Tony Suarez, chief operating officer for the National Hispanic Christian Leadership Conference and a champion for immigration reform, said Monday he is outraged at the new law implemented by New York City Mayor Eric Adams that will allow more than 800,000 non-citizens and "Dreamers" in New York City to have access to the ballot box and could vote in municipal elections as early as 2023.
"As someone who has advocated for immigration reform for years, this is not the type of solution we have been seeking," Suarez told Charisma News. "I think this sets us back even further. Speaking on behalf of dreamers, I don't think this is what they wanted, either. What we've wanted was a legal pathway toward citizenship for those who aren't criminals and pledge allegiance to the United States.
"Actions like this show that Democrats have no interest in fixing our broken immigration system."
Opponents have vowed to challenge the new law, which the City Council approved a month ago. Unless a judge halts its implementation, New York City is the first major U.S. city to grant widespread municipal voting rights to noncitizens.
More than a dozen communities across the U.S. already allow noncitizens to cast ballots in local elections, including 11 towns in Maryland and two in Vermont.
"That's news to me," Suarez says. I just don't know anyone that would support anything like this. Speaking for us who have lobbied for immigration reform, I think it's an outrage.
"This just shows that the Democrats are scared silly of the Republicans taking elections back later this year. Like 2020, they'll do anything to stuff the ballot boxes. This is just one more action by the Democratic party to manipulate elections in their favor."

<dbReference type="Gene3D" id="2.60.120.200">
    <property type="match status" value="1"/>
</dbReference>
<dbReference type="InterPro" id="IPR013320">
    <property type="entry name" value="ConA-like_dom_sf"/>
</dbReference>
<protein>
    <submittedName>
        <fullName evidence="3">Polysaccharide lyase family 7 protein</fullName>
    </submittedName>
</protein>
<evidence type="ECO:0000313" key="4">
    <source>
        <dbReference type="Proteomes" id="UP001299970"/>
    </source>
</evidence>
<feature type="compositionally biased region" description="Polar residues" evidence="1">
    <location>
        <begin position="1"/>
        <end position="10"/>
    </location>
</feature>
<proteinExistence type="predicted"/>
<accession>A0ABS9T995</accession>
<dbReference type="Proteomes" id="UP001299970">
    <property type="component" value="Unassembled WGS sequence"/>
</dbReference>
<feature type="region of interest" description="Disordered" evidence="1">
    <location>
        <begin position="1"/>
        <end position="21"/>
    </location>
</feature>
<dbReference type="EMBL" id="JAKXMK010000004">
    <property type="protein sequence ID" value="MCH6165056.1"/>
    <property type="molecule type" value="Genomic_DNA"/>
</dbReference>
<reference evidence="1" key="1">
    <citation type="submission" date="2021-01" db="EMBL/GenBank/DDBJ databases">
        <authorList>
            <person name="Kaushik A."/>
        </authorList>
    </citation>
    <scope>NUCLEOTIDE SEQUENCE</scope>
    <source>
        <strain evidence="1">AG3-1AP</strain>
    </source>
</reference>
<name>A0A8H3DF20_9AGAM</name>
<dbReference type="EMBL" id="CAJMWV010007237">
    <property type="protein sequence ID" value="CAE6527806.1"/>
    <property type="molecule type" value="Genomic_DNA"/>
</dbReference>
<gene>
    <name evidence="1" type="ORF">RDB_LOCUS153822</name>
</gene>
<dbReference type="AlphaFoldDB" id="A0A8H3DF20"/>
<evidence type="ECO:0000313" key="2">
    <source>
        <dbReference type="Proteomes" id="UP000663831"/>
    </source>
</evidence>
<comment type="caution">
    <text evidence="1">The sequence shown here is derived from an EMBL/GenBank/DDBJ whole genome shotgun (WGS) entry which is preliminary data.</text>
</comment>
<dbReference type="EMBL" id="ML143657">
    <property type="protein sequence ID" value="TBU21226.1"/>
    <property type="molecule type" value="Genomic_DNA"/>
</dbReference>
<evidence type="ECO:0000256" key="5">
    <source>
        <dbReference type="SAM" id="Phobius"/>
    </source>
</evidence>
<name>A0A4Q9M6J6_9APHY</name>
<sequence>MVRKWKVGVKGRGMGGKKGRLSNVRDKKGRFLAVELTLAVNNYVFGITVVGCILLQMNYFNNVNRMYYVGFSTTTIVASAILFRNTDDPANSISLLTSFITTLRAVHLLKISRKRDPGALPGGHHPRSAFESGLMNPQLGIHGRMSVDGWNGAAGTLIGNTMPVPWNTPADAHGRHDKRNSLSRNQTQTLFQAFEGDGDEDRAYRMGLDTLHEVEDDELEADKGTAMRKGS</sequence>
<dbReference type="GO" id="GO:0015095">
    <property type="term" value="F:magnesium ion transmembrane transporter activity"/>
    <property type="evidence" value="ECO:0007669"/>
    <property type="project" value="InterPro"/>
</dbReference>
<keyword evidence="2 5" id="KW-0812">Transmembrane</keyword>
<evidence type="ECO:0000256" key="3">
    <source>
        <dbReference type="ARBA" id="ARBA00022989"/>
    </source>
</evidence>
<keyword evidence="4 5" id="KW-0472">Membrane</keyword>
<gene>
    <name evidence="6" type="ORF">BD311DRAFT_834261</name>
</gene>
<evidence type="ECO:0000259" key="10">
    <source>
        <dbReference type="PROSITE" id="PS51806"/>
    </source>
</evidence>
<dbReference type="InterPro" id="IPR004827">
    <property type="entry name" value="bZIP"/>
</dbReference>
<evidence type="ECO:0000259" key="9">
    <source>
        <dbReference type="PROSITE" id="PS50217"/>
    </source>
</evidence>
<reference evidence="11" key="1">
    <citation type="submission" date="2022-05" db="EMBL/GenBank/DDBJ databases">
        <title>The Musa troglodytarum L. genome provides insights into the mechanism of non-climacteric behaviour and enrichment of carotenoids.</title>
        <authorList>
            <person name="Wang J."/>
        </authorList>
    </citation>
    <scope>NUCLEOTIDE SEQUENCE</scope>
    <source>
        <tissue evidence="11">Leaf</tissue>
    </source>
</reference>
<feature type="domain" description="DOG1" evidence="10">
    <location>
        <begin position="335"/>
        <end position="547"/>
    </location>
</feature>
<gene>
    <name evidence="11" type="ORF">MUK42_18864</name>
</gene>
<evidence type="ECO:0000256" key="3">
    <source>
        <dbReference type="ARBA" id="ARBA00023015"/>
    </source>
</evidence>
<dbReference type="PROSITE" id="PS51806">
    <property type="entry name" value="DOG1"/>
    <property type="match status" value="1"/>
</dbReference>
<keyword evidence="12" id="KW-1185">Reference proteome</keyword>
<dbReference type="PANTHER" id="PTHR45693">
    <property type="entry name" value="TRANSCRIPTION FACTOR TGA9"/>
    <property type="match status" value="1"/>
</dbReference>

Noncitizens still wouldn't be able to vote for president or members of Congress in federal races, or in the state elections that pick the governor, judges and legislators, but it could be a huge step toward that.
The Board of Elections must now begin drawing an implementation plan by July, including voter registration rules and provisions that would create separate ballots for municipal races to prevent noncitizens from casting ballots in federal and state contests.
It's a watershed moment for the nation's most populous city, where legally documented, voting-age noncitizens comprise nearly one in nine of the city's 7 million voting-age inhabitants. The movement to win voting rights for noncitizens prevailed after numerous setbacks.
The measure would allow noncitizens who have been lawful permanent residents of the city for at least 30 days, as well as those authorized to work in the U.S., including "Dreamers," to help select the city's mayor, city council members, borough presidents, comptroller and public advocate.
"Dreamers" are young immigrants brought to the U.S. illegally as children who would benefit from the never-passed DREAM Act or the Deferred Action for Childhood Arrivals program, which allows them to remain in the country if they meet certain criteria.
The first elections in which noncitizens would be allowed to vote are in 2023.
© 2022 The Associated Press. All rights reserved.
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